Oscar Wilde holds an “irresistible fascination” for me so off I went to Moonbox Productions’ THE IMPORTANCE OF BEING EARNEST (playing @ BCA through Dec. 14th). I’m still giggling. Wilde’s incomparable comedy of manners is exquisitely staged by Allison Olivia Choat, with a jewel of a (convertible) Victorian set by John Paul Devlin and a Lady Bracknell of infinite pleasure.
Ed Peed is deliciously imperious as the Grande Dame who assumes she can control her daughter---and everyone else’s. Of course she can’t. The headstrong (like mother, like daughter) Gwendolen will marry whomever she pleases (but only if he’s Earnest). Peed is perfection, from his/her withering glances to his/her preposterous pronouncements.
The two bachelors in the story are no match for the wily women they think they’ve chosen (ha!). Watching their self confidence crumble is part of the joy of Moonbox’s EARNEST. Everything from “polite” society to religious pomposity is skewered in Wilde’s [hand]bag of tricks. Choat adds a few of her own, including a nifty G&S refrain and a clever [re]turn of phrase for an impudent Cecily. If you’re a Wilde fan, you’ll rejoice that Moonbox masters that arch, stylized tone to a (I can not resist) “tea.”
Andrew Winson is a game Jack with just a touch of nobility. (This is the second time I’ve seen him in the role and he’s wonderful.) His best friend, Algernon, cheekily played by Glen Moore, is a definite bounder and most certainly a bad influence on his chum. Poormina Kirby makes the Cecily role just cagey enough that she’s not the flibbertigibbet one usually encounters. Cat Claus gives Gwendolen a bit of a steely streak, justifying Jack’s fear that “all women become their mothers.”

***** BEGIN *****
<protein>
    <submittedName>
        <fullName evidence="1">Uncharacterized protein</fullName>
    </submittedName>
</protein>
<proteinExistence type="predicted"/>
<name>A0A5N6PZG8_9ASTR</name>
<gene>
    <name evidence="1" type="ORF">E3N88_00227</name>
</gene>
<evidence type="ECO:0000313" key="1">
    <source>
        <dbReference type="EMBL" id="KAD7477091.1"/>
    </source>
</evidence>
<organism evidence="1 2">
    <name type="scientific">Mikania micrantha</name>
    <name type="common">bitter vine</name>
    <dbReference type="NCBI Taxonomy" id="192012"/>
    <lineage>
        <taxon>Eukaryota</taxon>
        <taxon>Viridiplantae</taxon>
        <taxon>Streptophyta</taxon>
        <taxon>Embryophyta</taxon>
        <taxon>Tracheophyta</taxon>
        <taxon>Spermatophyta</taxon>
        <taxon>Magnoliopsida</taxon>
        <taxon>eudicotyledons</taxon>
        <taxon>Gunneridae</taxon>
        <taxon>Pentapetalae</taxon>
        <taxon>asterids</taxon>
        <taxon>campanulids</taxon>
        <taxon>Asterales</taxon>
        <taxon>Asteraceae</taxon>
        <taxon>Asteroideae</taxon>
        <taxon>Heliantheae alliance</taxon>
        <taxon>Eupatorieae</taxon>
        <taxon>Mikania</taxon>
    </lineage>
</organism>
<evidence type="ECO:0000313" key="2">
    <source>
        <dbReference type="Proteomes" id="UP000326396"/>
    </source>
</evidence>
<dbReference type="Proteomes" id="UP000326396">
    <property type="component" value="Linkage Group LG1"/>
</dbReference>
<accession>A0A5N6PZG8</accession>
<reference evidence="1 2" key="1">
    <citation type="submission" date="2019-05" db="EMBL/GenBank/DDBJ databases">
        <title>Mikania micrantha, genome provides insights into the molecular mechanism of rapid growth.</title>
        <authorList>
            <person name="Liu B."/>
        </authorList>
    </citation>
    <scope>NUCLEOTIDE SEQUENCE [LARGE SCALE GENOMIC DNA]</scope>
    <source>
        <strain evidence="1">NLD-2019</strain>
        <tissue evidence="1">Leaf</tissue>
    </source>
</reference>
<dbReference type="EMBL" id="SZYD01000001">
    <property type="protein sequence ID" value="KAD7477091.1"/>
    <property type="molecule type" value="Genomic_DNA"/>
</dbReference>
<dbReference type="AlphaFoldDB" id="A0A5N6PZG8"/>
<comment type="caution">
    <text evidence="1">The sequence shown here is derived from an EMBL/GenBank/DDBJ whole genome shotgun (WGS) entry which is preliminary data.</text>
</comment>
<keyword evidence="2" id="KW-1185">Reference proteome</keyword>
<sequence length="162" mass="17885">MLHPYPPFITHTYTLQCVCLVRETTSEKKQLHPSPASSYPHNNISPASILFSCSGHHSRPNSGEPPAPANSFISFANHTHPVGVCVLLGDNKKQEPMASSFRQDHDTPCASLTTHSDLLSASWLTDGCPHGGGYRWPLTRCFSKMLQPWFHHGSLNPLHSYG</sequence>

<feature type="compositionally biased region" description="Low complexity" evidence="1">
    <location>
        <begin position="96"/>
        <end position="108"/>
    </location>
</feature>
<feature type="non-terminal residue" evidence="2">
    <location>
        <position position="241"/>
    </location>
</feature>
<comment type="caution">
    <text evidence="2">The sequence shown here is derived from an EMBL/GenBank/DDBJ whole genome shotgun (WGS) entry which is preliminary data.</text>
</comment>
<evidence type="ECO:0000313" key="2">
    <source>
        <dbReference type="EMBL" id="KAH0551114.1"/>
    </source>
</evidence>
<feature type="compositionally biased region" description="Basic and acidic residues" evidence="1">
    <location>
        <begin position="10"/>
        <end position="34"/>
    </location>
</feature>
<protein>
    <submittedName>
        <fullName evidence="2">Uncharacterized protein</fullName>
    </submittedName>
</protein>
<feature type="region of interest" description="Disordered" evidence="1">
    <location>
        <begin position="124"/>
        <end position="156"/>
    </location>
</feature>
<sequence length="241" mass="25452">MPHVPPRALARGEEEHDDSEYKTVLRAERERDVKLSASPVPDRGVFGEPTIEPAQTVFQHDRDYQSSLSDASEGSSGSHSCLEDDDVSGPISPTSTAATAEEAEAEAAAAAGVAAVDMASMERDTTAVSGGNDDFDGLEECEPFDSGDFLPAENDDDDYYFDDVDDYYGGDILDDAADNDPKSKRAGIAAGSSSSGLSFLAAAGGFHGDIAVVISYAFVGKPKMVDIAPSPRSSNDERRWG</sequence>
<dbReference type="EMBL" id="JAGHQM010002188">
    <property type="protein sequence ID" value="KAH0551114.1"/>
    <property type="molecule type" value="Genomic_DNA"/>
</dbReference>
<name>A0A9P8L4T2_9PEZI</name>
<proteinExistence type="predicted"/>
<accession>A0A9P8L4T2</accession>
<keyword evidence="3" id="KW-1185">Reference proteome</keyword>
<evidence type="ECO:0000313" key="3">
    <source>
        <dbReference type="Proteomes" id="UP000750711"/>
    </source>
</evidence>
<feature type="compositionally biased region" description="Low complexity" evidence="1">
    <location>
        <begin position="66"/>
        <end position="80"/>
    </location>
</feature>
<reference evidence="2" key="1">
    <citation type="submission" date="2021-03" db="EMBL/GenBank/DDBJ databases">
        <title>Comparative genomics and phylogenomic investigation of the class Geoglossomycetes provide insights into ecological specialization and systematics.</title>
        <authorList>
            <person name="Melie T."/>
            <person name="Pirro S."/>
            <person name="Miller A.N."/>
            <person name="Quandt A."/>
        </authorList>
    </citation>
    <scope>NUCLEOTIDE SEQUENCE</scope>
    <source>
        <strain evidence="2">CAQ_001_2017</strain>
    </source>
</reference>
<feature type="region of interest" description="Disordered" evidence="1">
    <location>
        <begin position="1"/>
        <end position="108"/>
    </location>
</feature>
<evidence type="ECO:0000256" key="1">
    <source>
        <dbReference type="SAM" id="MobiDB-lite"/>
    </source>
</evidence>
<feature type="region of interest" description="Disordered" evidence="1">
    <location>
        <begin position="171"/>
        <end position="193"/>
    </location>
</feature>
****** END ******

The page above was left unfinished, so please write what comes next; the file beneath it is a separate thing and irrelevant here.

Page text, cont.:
Gabriel Graetz is a charming Rev. Chasuble, he of embarrassed pauses and florid metaphors. Alas, Catherine Lee Christie’s “shortsighted” Miss Prism was under the weather with laryngitis the night I saw the show…obviously, as Lady Bracknell counsels, the victim of shoddy medical advice. The two butlers, Matthew Zanzinger and Ray O’Hare, have a grand time being in charge, deciding where rugs should reside and plants should recline. We’re even treated to some jaunty music composed by Dan Rodriguez.
If you love the play, don’t miss Moonbox’s gem of a production. If you’ve (gasp) never seen EARNEST, now is the time.